"They'll be public after one of (the applicants) is accepted," said O'Connor spokesman Dick Skrinjar.
I've heard that O'Connor is one of the dumbest people in Pittsburgh, and it seems like he surrounded himself with equally stupid staff members.
Not to get all legal on y'all, but I'm not sure whether these private impact studies become a "public record" under the Pennsylvania Right to Know Law ("Law") simply because the city government now possesses them.
Under the Law, a public record is defined as "any account, voucher or contract dealing with the receipt or disbursement of funds by an agency or its acquisition, use or disposal of services or of supplies, materials, equipment or property." The term also includes "any minute, order or decision by an agency fixing the personal or property rights, privileges, immunities, duties or obligations of any person or group of persons," or any documents "closely connected" to any of the above.
Here, the impact studies were performed by private entities, not public ones, and such studies would not be deemed a minute, order or decision. Without qualifying as a "public record" in the first place, the Law will not apply.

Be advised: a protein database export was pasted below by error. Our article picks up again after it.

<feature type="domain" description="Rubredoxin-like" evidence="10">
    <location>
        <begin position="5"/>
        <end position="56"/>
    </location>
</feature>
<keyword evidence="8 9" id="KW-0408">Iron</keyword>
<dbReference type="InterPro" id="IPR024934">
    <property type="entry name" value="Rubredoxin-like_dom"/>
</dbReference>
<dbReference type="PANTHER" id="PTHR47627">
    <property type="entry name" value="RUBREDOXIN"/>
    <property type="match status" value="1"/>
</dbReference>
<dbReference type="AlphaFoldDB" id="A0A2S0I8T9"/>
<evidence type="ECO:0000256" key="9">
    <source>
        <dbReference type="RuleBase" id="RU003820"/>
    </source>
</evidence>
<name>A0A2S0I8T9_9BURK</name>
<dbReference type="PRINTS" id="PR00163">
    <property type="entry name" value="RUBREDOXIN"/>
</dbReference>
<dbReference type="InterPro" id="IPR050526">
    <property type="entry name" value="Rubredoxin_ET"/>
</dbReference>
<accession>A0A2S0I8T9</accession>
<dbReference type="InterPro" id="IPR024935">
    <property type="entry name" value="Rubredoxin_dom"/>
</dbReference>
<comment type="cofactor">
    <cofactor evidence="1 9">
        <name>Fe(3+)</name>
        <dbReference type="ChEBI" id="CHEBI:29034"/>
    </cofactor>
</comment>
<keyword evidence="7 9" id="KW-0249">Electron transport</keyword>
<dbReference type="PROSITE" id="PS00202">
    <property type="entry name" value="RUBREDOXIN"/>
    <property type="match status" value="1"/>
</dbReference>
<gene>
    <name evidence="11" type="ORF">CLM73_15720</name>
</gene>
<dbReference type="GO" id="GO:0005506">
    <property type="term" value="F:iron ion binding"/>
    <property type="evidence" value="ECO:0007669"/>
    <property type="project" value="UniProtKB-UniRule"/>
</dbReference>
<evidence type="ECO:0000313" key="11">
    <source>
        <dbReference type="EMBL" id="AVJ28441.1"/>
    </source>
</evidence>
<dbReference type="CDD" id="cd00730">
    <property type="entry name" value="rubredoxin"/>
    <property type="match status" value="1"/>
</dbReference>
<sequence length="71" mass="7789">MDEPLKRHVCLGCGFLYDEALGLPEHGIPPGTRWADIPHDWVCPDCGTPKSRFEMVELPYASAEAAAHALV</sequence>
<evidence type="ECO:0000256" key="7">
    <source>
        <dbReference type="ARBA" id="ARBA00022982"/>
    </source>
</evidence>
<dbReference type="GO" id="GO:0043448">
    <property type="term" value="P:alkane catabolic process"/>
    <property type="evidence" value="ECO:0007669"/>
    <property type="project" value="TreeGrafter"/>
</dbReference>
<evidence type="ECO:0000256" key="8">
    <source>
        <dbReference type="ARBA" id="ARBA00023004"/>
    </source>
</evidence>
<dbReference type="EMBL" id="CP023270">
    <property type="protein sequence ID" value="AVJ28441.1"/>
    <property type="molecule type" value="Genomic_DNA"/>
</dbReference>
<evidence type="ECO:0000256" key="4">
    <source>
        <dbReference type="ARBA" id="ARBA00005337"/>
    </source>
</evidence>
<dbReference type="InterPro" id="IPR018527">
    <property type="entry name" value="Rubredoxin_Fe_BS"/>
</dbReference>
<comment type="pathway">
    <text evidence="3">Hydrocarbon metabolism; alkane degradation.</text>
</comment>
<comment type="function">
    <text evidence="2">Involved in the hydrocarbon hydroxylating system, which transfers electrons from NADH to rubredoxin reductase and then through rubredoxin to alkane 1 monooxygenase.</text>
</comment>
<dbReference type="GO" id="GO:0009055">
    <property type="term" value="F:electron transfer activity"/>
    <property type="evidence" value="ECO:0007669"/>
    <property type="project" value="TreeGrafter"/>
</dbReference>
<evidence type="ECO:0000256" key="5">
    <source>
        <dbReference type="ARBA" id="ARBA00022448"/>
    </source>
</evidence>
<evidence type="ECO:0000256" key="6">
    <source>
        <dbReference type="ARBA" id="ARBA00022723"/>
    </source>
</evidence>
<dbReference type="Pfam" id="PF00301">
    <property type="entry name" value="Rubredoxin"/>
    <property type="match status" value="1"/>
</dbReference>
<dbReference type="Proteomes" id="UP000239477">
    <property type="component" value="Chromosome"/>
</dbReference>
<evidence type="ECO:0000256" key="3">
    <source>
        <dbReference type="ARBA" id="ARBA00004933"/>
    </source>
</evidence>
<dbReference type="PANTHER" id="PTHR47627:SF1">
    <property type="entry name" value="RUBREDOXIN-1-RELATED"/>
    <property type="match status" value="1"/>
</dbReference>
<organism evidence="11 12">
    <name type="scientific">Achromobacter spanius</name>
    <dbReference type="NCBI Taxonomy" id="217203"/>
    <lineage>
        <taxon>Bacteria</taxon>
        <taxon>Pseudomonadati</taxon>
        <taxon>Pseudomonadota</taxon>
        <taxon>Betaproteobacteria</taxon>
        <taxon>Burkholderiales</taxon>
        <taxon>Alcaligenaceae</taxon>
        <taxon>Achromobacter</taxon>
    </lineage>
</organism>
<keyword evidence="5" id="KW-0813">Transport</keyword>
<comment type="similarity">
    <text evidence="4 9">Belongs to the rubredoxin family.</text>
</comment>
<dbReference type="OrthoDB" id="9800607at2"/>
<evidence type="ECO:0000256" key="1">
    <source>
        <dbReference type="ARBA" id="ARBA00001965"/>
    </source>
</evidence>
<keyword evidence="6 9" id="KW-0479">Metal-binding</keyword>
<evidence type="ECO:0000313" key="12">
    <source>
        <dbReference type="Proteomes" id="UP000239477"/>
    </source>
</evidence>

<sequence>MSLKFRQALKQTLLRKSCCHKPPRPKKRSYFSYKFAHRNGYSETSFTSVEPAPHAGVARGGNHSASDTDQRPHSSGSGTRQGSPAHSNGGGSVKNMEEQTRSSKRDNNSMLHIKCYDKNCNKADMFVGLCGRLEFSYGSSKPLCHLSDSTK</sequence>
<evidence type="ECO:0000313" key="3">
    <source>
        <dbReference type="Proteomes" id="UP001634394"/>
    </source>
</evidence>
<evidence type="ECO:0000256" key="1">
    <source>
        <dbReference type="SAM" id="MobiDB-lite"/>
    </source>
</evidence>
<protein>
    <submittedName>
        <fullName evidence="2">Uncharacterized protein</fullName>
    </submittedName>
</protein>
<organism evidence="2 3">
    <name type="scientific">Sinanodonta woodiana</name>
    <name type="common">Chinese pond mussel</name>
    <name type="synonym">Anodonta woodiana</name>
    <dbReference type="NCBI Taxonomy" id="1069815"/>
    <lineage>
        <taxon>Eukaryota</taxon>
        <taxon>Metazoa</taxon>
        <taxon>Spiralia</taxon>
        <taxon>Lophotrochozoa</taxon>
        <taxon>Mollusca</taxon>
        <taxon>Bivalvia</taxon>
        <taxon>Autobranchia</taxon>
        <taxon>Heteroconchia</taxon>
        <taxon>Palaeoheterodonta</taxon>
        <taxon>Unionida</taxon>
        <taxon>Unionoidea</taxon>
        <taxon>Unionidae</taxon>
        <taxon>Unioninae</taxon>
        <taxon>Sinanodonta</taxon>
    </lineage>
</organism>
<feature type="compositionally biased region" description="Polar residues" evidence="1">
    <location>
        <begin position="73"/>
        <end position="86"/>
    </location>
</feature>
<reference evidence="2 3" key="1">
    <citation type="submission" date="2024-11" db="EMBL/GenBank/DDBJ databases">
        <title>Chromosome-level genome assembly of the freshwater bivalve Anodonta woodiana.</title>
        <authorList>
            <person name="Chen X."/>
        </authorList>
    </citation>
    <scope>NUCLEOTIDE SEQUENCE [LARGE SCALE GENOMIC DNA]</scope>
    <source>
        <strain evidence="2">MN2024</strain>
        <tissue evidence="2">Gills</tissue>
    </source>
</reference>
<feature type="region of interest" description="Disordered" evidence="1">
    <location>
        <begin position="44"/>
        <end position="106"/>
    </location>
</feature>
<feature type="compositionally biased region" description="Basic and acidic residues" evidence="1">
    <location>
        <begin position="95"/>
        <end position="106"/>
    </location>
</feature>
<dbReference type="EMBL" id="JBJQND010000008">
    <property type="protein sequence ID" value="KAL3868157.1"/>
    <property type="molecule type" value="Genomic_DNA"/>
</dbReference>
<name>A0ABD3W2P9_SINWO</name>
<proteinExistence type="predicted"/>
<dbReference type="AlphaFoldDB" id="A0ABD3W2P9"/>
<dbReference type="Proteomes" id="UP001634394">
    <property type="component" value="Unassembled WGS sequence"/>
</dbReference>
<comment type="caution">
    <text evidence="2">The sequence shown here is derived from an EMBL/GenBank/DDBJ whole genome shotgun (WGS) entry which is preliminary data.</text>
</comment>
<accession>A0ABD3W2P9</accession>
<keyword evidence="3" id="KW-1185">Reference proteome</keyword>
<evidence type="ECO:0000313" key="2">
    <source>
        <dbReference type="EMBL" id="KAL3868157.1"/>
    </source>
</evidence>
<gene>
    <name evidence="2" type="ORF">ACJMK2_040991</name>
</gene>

That all being said, public pressure, especially by the local newspaper and media organizations, is the best way to obtain access. The outrageous and illogical stance being held by O'Connor -- no access until AFTER a decision is made -- needs to be called out to ensure that this information is out there for public consumption.
If I had the time, I'd look into another issue related hereto -- whether the failure to provide these impact studies before allowing public comments is somehow a violation of Pennsylvania's Administrative Procedures Act ("APA"). It just seems ridiculous to have a public comment hearing on an issue when that issue is not fully disclosed; it makes the hearing nothing more than a meaningless charade, and I would hope that the APA prevents such a result.